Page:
The Telegraph
Monday , February 25 , 2013
Since 1st March, 1999
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Voters lap up Re 1 idli from Jaya kitchen

- Meals at corporation canteens a big hit

Chennai, Feb. 24: If the way into voters’ hearts is through their stomachs, Jayalalithaa appears to have come up with the right recipe.

A chain of low-cost canteens, opened recently in Chennai as a “brainchild” of the Tamil Nadu chief minister, has whetted appetites at a time of rising food prices.

Idlis at Re 1 each, sambar-rice at Rs 5 and curd-rice at Rs 3 — the Chennai Municipal Corporation-run canteens that offer breakfast and lunch have seen hundreds flock since they opened on February 19.

“We started with 15, added 24 today and by the end of March, plan to run 200 canteens. These will be named Amma Unavagam (Amma’s eatery) since it was the brainchild of our leader,” Chennai mayor S. Duraisamy said.

The menu is basic. Idlis with sambar for breakfast, with an idli priced at Re 1. For lunch, 350gm of sambar-rice and 350gm of curd-rice is on the platter.

Although there are no side dishes, the fact that the food is supplied fresh and hot from attached kitchens, and is quite tasty, has kept the customers happy, satisfied and coming back for more.

But many of the customers smacking their lips may not know that the pot was stirred 30 years ago.

Jayalalithaa’s political mentor MGR had etched his name in the hearts of the poor by rolling out a free midday meal scheme for schoolchildren that addressed the twin issues of poverty and nutrition.

The scheme, which runs alongside a similar central meal plan, became a precursor to similar state-sponsored interventions. Many see Jayalalithaa as having tweaked that scheme by attaching an affordable price tag, though the canteen benefits are now limited to Chennai.

“Actually, the quantity is substantial at this price and the sambar-rice tastes perfect. I used to spend at least Rs 80 a day for my meals but it is much less now. I need to buy only my dinner elsewhere. But If I can pack a sambar-rice for dinner, I will spend lesser. It is a huge saving,” said B. Arumugam, a security guard who earns around Rs 7,000 a month.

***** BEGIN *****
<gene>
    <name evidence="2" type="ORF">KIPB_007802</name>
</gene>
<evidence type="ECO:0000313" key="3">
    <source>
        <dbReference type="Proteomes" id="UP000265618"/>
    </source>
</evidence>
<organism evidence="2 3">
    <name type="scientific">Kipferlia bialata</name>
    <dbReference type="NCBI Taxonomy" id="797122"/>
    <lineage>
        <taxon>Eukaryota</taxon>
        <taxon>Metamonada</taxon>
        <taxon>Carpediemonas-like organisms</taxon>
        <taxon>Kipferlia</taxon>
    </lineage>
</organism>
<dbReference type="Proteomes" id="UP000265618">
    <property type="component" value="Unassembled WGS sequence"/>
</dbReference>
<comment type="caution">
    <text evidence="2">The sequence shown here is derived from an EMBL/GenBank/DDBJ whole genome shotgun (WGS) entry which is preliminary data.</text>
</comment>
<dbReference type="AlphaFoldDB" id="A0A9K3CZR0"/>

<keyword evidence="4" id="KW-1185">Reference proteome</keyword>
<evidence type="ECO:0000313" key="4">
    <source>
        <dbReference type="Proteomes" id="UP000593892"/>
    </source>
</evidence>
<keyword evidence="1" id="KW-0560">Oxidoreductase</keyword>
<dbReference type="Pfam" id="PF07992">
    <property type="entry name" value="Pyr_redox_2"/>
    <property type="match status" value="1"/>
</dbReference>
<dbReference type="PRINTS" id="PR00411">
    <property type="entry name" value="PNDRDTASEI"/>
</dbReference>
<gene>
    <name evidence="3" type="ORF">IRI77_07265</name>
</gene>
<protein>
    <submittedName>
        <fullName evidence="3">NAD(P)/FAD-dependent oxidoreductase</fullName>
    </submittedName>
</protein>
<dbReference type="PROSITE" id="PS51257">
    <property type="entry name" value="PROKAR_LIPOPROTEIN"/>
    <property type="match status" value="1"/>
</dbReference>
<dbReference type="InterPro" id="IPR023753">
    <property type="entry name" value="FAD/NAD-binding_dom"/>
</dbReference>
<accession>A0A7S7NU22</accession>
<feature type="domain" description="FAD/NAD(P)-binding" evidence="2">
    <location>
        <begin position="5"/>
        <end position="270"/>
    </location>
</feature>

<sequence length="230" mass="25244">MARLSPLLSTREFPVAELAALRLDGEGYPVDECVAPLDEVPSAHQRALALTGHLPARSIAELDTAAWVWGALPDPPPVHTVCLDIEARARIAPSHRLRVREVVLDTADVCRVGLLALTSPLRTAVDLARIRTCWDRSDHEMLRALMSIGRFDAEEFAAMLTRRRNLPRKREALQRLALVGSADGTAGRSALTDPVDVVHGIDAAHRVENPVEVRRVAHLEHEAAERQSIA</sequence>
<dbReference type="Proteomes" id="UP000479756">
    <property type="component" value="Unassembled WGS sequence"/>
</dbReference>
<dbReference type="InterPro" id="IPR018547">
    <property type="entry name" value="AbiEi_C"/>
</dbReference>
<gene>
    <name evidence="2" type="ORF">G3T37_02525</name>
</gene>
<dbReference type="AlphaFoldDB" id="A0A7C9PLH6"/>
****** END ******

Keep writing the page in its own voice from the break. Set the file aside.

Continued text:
The canteens are targeted at lower-income groups — security guards, daily-wagers, drivers, domestic helps and others — who constitute a large and loyal vote bank.

But a recent visit to one canteen in Adyar showed a handful of bachelors, all BPO professionals, digging in before logging in.

“We were apprehensive about the quality but are surprised at the cleanliness and the excellent service,” said Pramod Kumar, polishing off his second sambar-rice plate.

Like many others, he wanted more. “Wish they would give a vegetable poriyal (dry subzi) and pickle.”

But a canteen official said such additions would push up costs and make the meals costlier, defeating the primary purpose of supplying inexpensive, but wholesome, food.

The civic body now manages to keep a lid on expenses. The services of women self-help groups are used to cook the meals in modern kitchens attached to the dining area. The provisions are procured from the civil supplies department at rates less than the market prices.

“While the estimated running cost is Rs 35 crore a year, the income will be around Rs 29 crore (the rest will be met by subsidies). Since the canteens are being opened only in corporation-owned buildings, we need to invest only in equipment, which amounts to Rs 5 lakh for each centre. The main component, rice, is heavily subsidised at Re 1 per kg,” said Vikram Kapur, commissioner of the Chennai corporation.

The plan isn’t without a flip side — many vendors who run roadside eateries, catering mainly to the sections the canteens target, could suffer.

But overall, the scheme is being seen as a vote-spinner, especially if it is extended to other cities. “Freebies like mixies, grinders and fans have not taken off due to the massive power cuts. But food is always a sensitive issue and any attempt to make it affordable invariably pleases voters,” said a senior IAS officer.